Global Environmental Change

Subject EVSC90017 (2016)

Note: This is an archived Handbook entry from 2016.

Credit Points: 12.5
Level: 9 (Graduate/Postgraduate)
Dates & Locations:

This subject has the following teaching availabilities in 2016:

Semester 1, Parkville - Taught on campus.
Pre-teaching Period Start not applicable
Teaching Period 29-Feb-2016 to 29-May-2016
Assessment Period End 24-Jun-2016
Last date to Self-Enrol 11-Mar-2016
Census Date 31-Mar-2016
Last date to Withdraw without fail 06-May-2016

Timetable can be viewed here. For information about these dates, click here.
Time Commitment: Contact Hours: 36 hours comprising 3 x one-hour lectures per week
Total Time Commitment:

170 hours





Recommended Background Knowledge:


Non Allowed Subjects:


Core Participation Requirements:

It is University policy to take all reasonable steps to minimise the impact of disability upon academic study and reasonable steps will be made to enhance a student’s participation in the University’s programs. Students who feel their disability may impact upon their active and safe participation in a subject are encouraged to discuss this with the relevant subject coordinator and the Disability Liaison Unit.


Assoc Prof Tim Dempster


Subject Overview:

Environmental change scenarios may elicit alarmism or a false sense of security depending on one's perspective. Science and scientists are frequently called upon to act as arbiters of contested perspectives. This subject equips participants with an understanding of the role and limitations of science in environmental debates and decision-making.

You will explore contemporary global environmental issues such as chemical processes in the environment, biodiversity loss, desertification, climate change and the spread of infectious disease. You will gain an appreciation of strengths and limitations in the diversity of scientific approaches used to understand and manage environmental problems. You will develop skills in applying tools that evaluate, synthesise and resolve the perspectives of multiple disciplines and stakeholders. You will examine and critique the lines of evidence used to support arguments regarding environmental trends and change, including empirical observation, simulation modelling and expert opinion. Collectively, these elements provide a sound foundation for science-based advocacy that recognises the social context of environmental debates.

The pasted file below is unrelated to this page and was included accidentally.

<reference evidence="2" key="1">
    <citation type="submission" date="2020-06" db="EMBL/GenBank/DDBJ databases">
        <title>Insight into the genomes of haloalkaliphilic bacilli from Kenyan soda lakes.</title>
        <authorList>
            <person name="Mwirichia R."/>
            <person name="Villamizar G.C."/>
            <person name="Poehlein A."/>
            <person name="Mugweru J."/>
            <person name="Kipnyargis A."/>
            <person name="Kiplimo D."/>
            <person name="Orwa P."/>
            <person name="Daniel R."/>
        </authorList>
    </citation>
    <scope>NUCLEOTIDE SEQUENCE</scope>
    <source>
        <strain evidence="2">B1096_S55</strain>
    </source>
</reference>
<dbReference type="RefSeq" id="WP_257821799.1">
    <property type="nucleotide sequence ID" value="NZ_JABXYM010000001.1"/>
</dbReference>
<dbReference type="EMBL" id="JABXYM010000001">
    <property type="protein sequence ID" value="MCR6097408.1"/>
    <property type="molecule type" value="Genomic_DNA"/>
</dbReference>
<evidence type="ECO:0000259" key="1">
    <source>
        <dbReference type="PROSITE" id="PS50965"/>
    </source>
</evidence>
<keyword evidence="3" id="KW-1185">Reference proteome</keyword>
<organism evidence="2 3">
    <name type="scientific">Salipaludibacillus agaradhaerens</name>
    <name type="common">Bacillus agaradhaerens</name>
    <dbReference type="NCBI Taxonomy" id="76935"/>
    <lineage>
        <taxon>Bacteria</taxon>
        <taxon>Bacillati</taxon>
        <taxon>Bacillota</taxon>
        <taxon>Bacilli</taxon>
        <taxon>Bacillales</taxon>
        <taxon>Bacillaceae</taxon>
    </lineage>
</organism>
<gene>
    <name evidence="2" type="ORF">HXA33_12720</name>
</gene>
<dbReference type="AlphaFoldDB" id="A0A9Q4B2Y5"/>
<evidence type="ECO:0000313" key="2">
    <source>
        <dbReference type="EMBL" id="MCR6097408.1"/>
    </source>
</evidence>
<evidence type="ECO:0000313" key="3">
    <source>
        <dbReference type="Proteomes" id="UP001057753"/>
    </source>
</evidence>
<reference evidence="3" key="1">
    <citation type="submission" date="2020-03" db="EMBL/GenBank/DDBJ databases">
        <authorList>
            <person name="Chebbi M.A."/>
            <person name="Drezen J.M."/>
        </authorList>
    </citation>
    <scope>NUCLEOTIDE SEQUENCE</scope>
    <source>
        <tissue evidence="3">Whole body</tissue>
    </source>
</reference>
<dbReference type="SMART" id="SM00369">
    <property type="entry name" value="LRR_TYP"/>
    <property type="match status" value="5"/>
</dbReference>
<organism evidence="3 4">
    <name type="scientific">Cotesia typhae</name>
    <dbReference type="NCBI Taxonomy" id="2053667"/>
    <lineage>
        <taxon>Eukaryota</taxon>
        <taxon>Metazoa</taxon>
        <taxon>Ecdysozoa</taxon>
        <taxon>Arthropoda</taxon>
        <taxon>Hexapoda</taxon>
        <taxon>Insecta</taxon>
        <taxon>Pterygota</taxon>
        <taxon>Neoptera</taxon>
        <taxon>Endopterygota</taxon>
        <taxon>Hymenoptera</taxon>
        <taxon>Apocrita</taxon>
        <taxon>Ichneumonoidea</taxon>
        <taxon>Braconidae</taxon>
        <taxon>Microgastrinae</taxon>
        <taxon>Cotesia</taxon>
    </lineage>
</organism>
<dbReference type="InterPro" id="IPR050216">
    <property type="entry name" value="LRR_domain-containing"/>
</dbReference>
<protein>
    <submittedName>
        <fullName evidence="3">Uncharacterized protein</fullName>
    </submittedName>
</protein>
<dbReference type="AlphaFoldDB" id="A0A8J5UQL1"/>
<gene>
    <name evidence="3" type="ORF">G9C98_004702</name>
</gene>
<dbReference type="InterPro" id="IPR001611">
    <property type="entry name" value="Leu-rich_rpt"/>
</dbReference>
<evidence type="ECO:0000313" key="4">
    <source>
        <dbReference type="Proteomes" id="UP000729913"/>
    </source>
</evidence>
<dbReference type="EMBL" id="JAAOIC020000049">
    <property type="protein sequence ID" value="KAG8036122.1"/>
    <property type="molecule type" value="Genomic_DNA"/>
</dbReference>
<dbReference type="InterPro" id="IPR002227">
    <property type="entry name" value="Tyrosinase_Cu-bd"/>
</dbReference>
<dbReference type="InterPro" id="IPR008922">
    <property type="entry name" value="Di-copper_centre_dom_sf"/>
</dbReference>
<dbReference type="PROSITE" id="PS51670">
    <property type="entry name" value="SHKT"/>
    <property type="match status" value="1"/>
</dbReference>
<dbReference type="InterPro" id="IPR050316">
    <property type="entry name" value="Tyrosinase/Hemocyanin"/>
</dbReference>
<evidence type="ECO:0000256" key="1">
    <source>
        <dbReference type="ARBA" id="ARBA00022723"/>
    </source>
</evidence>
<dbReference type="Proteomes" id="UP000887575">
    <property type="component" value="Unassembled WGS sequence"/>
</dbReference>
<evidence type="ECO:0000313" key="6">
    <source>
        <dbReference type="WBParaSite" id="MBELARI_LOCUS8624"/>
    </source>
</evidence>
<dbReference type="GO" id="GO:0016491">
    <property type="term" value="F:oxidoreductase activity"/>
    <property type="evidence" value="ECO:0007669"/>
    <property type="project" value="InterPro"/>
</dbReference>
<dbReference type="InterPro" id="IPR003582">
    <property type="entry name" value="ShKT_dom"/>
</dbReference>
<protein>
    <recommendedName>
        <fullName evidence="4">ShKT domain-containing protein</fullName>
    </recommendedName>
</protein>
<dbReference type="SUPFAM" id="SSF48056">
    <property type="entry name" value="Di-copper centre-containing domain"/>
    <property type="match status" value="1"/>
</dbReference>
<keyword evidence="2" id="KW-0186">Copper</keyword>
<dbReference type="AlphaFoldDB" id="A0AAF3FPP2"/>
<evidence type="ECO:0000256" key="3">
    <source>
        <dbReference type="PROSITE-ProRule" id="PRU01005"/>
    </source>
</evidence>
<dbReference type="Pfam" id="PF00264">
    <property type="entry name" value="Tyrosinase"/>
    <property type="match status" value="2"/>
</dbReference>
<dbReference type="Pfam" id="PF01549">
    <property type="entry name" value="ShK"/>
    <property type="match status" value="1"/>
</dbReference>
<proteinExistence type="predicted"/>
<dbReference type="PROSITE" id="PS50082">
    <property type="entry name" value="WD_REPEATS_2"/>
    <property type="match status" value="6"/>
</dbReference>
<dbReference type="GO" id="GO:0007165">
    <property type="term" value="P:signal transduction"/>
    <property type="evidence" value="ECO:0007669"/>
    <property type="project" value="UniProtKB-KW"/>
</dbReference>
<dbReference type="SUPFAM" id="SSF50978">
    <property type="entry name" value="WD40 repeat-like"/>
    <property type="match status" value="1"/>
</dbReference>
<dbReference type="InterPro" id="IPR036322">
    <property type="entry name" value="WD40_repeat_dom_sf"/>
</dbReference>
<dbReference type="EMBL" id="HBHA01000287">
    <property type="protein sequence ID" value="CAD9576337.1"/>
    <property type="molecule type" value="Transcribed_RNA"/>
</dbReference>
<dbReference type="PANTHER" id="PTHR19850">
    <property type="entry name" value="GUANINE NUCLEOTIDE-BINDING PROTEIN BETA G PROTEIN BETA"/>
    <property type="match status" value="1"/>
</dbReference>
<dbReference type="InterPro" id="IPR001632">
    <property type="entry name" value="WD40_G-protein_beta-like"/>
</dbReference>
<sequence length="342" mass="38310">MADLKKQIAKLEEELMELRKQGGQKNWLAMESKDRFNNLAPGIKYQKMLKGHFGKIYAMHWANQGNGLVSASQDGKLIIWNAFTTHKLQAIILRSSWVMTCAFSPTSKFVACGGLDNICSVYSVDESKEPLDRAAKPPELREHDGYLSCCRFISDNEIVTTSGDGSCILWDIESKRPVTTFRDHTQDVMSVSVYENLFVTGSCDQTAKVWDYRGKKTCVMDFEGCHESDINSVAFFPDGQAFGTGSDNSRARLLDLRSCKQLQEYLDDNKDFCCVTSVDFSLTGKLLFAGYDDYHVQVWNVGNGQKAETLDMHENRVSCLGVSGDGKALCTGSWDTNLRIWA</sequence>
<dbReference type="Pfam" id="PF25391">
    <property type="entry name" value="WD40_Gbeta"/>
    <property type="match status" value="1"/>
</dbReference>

Learning Outcomes:

At the completion of the subject, participants should be able to:

  • Describe major current global environmental challenges facing scientists and policy-makers.
  • Discuss the relevance of a range of scientific disciplines to environmental management including chemistry, meteorology, ecology, toxicology, hydrology, geology and epidemiology.
  • Analyse the role of various evidentiary approaches to supporting science-based arguments including empirical observation and analysis, modelling and use of expert opinion.
  • Judge the merit of scientific arguments made in documents related to environmental policy.
  • A group assignment comprising a report of up to 6000 words prepared in small groups of typically 3-5 students, two individual critical apprasials of up to 1000 words each of reports produced by other groups, and group participation (40%)
  • An oral symposium presentation of up to 15 minutes towards the end of the semester (15%)
  • Symposium participation (10%)
  • A take-home exam at the end of semester (35%)
Prescribed Texts:

Students will be provided with information about text books at the commencement of the subject.

Recommended Texts:

Millennium Ecosystem Assessment (available free online, or as a hardcopy for purchase)

Breadth Options:

This subject is not available as a breadth subject.

Fees Information: Subject EFTSL, Level, Discipline & Census Date
Generic Skills:

At the completion of the subject, participants should be able to:

  • Work constructively with colleagues to recognise, synthesise and resolve inter-disciplinary perspectives.
  • Prepare technical reports that are accessible to policy-makers.
  • Advocate and advance environmental sustainability consistent with scientific evidence.
  • Recognise the social context of the contribution of science to decision-making, including human rights, equity and ethics

Students undertaking this subject will be expected to regularly access an internet-enabled computer.

Related Majors/Minors/Specialisations: Botany
Climate Change
Climate Change
Education and Social Change
Environmental Science
Environmental Science
Honours Program - BioSciences
Honours Program - Botany
Integrated Water Catchment Management
Integrated Water Catchment Management
Tailored Specialisation

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